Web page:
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HHS Revises Rules for More Patient Privacy in Drug Abuse Care

HHS revisions to substance abuse patient care makes for more secure care coordination while maintaining patient privacy.

By Sara Heath

- The Department of Health and Human Services (HHS) will be changing its regulations for health information exchange (HIE) security and patient privacy for individuals receiving treatment for substance abuse disorders.

HIE security patient privacy

In a recent press release, HHS explained that it plans to update its protocols for protecting this patient information in the wake of increased information sharing and health information exchange.

The agency maintains that while it wishes for patients receiving treatment for substance abuse disorders to receive the same kind of care coordination and care benefits offered from HIE, it also wants to update its protocol to ensure the utmost protection of sensitive patient information.

Specifically, HHS is updating its Confidentiality of Alcohol and Drug Abuse Patient Records regulations, which were initially created in 1975 in an effort to protect patients from various kinds of prosecution or discrimination if seeking drug abuse treatment.

HHS’s intentions with these revisions reportedly remain the same. However, in light of the changing goals of the healthcare industry, most notably around care coordination and health data sharing, HHS explains that it recognizes a need to modernize these regulations. The last time HHS significantly updated these regulations was 1987.

“HHS is proposing to modernize the existing rules because new models are built on a foundation of information sharing to support coordination of patient care,” HHS explained in a prepared statement. “HHS wants to ensure that patients with substance use disorders have the ability to participate in new integrated health care models without adverse consequences that could result from inappropriate disclosure of patient records.”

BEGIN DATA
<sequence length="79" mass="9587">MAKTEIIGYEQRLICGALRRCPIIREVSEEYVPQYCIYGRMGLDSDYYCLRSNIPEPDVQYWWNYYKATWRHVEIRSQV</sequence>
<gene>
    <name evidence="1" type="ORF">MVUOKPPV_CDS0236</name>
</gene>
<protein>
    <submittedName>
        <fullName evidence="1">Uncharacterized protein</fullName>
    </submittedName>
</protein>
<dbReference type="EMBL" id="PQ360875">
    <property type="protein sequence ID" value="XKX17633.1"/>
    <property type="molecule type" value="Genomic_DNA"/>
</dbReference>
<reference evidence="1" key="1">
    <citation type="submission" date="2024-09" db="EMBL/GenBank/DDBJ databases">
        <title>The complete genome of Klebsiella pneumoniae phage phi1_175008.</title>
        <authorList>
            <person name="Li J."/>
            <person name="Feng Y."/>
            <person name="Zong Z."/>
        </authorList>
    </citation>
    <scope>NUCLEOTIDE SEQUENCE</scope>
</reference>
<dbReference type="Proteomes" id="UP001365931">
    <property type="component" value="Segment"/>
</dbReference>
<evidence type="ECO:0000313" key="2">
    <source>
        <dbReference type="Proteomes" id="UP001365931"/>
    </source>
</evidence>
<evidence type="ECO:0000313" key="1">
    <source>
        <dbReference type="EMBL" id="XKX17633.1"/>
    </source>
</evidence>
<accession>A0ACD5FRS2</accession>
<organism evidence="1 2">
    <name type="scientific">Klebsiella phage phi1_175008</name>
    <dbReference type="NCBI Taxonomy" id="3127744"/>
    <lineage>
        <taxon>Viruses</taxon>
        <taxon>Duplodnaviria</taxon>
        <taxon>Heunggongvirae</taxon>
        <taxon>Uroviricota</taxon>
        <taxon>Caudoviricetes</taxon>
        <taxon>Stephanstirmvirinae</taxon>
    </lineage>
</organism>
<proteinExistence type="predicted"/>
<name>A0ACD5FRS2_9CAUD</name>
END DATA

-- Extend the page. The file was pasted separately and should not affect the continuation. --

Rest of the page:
According to HHS officials, these revisions have been made in such a way that still allows patients receiving treatment for substance abuse to get the same kinds of care coordination and patient engagement efforts as other patients.

“This proposal will help patients with substance use disorders fully participate and benefit from a health care delivery system that’s better, smarter and healthier, while protecting their privacy,” said HHS Secretary Cynthia Burwell in the HHS press release. “We are moving Medicare, and the health care system as a whole, toward new integrated care models that incentivize providers to coordinate and put the patient at the center of their care, and we are modernizing our rules to protect patients.”

Specific changes to the Confidentiality of Alcohol and Drug Abuse Patient Records regulations include specifications for reporting regulation violations. This is because in 2001 this jurisdiction was transferred from the FDA to the Substance Abuse and Mental Health Services Administration (SAMHSA).

HHS is also clarifying the definitions of a few keywords in health information exchange and patient privacy and confidentiality, including:

  • Central registry
  • Disclose or disclosure
  • Maintenance treatment
  • Member program
  • Patient
  • Patient identifying information
  • Person
  • Program
  • Qualified service organization (QSO)
  • Records
  • Treatment

HHS added definitions for several key terms, as well.

Other specific changes being made to the regulations can be found published in the Federal Register on February 9.

Going forward, HHS states that these revisions will increase the level of care patients receiving substance abuse treatment are receiving by allowing them to safely participate in new and burgeoning treatment approaches.

“Our goal in modernizing the part 2 regulations is to increase opportunities for individuals with substance use disorders to participate in new and emerging health and health care models and health information technology (IT),” HHS wrote in the Federal Register. “Our intent is to facilitate the sharing of information within the health care system to support new models of integrated health care which, among other things, improve patient safety while maintaining or strengthening privacy protections for individuals seeking treatment for substance use disorders.”

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